ST. LOUIS — During two decades working in corporate America, Johnna Beckham noticed a problem she shared with many female colleagues: the inability to find business suits that fit well.
The apparel industry has long offered services to buy custom-tailored men's business shirts, pants and jackets, but for women, tailoring beyond getting off-the-rack pants hemmed is rare.
"You can find tons of stuff for men, but for women, it's so difficult," Beckham said.
While traveling to China as an executive MBA student at Washington University two years ago, Beckham had an "aha" moment that sparked the idea to start her own business: Johnna Marie, a company based in St. Louis that makes custom-tailored women's suits, skirts and dresses for the workplace.
At a Chinese market during her 2013 trip, Beckham and other students had their measurements taken. By the end of the week, pants and jackets they had bought that were tailored to their exact measurements were delivered to them.
"The process was great, but the product was not that good," she said, adding that she couldn't find a similar service available to St. Louis customers when she returned to the U.S.
Beckham, who is CEO of Johnna Marie, began developing her business in the basement of her home in 2013, then moved her offices in February to a co-working facility for six months. There, she met other entrepreneurs who offered advice that helped in the company's early stages.
Ron King, Beckham's accounting professor and director of the Center for Experiential Learning at Washington University's Olin Business School, was so impressed with Johnna Marie's business model that he became an investor in the company.
King also is an angel investor in other companies, including App Notch, which is based in suburban St. Louis and converts websites to mobile apps, and the Napa, Calif.-based Wine Tasting Network, an online wine distributor.
"There's such a market niche for this," he said. "The options available for professional men and professional women is way out of whack."
Sales through the website johnnamarie.com began in January, and the company is on track to bring in $70,000 in revenue in its first year.
If customers live outside St. Louis, they can take their own measurements or have a tailor take them to submit with their online order. A video on the company's website instructs women how to best measure their shoulder widths and inseams.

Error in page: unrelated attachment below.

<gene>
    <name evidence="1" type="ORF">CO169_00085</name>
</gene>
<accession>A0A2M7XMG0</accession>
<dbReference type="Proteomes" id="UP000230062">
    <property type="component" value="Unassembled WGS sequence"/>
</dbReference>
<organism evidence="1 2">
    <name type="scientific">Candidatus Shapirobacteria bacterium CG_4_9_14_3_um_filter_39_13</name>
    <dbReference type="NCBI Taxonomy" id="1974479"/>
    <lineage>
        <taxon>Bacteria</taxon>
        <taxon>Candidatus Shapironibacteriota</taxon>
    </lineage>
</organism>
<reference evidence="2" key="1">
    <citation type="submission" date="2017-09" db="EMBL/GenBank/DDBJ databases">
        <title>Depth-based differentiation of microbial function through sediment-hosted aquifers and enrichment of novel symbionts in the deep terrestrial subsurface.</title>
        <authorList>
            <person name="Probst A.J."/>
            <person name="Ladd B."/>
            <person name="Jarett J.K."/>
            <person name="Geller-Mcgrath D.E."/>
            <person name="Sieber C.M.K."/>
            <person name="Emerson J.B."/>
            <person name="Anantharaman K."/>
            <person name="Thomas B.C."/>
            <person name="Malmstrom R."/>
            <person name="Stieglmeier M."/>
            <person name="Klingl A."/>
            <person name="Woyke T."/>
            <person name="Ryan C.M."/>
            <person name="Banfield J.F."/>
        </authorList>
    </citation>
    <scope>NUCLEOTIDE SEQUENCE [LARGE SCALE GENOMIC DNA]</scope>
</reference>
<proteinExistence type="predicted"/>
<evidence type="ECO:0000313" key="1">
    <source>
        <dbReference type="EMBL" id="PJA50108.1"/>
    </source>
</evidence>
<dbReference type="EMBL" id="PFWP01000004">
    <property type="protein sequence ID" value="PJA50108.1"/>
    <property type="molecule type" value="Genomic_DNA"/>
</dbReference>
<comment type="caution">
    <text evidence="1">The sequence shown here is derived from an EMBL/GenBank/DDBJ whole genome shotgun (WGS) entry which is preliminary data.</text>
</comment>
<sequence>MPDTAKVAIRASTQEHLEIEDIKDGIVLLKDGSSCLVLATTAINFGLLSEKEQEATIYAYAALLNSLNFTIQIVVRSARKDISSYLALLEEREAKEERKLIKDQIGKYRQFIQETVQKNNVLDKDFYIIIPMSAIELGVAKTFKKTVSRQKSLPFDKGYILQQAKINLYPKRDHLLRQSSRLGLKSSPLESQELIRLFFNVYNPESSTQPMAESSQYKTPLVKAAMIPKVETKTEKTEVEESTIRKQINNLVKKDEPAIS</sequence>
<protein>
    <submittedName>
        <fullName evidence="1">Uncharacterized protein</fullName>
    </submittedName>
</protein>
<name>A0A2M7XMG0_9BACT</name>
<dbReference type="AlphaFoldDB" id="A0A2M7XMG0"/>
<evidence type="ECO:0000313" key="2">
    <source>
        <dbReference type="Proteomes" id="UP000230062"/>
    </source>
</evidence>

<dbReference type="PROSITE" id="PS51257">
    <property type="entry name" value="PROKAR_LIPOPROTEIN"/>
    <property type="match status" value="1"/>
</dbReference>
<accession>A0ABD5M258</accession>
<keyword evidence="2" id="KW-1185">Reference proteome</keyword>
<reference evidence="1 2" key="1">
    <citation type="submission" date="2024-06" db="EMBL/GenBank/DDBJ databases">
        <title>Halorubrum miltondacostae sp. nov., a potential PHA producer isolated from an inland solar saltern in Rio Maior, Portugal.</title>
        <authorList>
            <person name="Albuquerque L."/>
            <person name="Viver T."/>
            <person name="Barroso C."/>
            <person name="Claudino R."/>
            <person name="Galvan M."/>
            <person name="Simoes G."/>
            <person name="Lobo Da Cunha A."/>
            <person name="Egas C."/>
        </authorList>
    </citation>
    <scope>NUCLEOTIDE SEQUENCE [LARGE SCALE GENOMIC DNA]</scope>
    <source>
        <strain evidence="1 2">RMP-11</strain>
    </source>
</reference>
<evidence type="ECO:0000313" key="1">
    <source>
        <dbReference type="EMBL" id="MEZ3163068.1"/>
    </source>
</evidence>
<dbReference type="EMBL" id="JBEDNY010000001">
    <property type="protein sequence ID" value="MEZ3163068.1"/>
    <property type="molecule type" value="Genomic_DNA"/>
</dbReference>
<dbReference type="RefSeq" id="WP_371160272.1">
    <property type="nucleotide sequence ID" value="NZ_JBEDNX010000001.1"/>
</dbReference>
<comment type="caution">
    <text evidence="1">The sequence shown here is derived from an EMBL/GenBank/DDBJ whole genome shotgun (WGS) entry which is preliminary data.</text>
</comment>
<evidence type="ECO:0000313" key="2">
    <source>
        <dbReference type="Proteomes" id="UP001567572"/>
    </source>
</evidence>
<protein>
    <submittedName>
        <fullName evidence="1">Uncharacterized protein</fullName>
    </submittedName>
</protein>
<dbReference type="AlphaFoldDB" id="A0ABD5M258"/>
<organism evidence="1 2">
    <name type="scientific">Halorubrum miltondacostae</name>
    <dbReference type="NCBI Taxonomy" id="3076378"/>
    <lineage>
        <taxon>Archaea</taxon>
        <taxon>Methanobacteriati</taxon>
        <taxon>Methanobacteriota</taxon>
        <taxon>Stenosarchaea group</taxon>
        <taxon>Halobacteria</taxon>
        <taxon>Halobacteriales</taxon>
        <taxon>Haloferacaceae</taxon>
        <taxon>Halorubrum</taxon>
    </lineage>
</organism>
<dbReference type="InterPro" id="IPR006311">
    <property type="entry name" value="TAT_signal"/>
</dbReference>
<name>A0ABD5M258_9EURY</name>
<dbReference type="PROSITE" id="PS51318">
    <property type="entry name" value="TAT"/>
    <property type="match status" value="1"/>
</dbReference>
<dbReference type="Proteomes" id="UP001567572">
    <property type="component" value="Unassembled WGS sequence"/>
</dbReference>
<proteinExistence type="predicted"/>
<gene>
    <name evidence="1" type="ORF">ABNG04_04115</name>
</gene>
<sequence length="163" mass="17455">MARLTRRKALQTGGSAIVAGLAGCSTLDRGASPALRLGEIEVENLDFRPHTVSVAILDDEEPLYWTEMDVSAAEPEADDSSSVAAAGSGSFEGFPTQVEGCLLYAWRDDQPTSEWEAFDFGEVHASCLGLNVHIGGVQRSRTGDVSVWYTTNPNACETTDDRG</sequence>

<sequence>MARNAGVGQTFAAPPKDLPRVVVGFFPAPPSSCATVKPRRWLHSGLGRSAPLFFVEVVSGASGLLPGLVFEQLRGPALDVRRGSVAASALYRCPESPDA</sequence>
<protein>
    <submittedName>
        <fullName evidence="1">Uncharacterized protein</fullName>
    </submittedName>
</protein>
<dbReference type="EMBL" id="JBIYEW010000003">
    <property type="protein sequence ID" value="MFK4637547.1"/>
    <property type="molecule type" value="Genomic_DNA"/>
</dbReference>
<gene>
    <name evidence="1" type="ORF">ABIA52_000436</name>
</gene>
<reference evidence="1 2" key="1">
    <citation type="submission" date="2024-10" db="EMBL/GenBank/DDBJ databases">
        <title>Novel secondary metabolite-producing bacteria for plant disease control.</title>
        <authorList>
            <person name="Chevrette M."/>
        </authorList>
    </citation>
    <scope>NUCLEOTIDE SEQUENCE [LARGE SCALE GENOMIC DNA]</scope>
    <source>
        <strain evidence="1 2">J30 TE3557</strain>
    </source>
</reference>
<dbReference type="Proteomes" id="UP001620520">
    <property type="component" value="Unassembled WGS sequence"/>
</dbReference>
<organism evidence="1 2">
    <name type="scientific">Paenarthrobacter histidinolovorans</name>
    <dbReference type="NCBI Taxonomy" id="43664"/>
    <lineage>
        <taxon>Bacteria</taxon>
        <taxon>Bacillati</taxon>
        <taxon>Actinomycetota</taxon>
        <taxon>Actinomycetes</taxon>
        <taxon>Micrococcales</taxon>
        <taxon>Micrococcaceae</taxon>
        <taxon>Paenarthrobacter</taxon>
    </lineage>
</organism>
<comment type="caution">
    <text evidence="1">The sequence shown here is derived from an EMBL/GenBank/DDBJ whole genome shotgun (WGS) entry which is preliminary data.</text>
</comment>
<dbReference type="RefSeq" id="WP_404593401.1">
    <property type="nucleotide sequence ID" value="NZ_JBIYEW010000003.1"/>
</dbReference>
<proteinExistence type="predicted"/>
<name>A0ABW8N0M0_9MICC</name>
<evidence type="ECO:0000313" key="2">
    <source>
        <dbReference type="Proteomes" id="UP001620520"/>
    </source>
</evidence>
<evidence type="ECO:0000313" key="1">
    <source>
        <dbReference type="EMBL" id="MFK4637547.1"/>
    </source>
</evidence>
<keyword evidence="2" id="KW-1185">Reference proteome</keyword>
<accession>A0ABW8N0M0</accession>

Locally, Johnna Marie staff visit women's homes and offices to take measurements and hold "measure me" parties where groups of friends can get measured, said Amy Kubala, Johnna Marie's director of creative operations.
"What we've found is there's a lot more demand from customers in St. Louis than we originally thought," Beckham said. "Customer service is so key in this business. We found that women want a personal touch."
Johnna Marie already is expanding its geographic reach by hiring a sales associate in Kansas City.
"We see growth in revenue and interest, and hopefully by the end of this year all of the pieces will be in place to have a replicable model to have more people in other cities," King said.
The company recently moved its offices to a larger space in a building that houses Moxi Enterprises, a manufacturer of hospital bed mattresses.
Johnna Marie contracts with Moxi to cut and sew the individual pieces of fabric for each item of clothing — based on a digital pattern that's unique to each customer. Instead of using a paper pattern, the measurements on the digital pattern are transmitted to a cutting table attached to a machine with a circular blade that cuts the fabric, which results in minimal fabric waste.
Finally, a team of seamstresses sews the pieces together before the clothing is pressed and hand-delivered to local customers.
"We started production in Georgia, where it was mass manufactured but realized that we needed to be hands-on," Beckham said about the decision to move production to St. Louis.
On a recent Thursday, three seamstresses sat behind Singer sewing machines piecing together navy and camel-color gabardine poly fabric for suit jackets and pants.
Cliff Holekamp, senior lecturer in entrepreneurship and director of the entrepreneurship platform at Washington University, said businesses such as Johnna Marie are tapping into the growing "craft" movement where people seek out locally made products.
"It started with craft beer, where people began paying a little more to have greater quality," Holekamp said, "and it's evolved into many other products from furniture to fashion."
Johnna Marie's pants and dresses cost more than $200 each — higher than most department store merchandise — which can serve as a challenge to attracting customers who aren't used to paying for custom-tailored clothes.
But Holekamp said many consumers are gravitating toward merchandise made in the U.S. and are willing to pay more for custom, high-quality workmanship.
"In a world where so much of what you buy is made in China, people like to have a few things that are special," he said.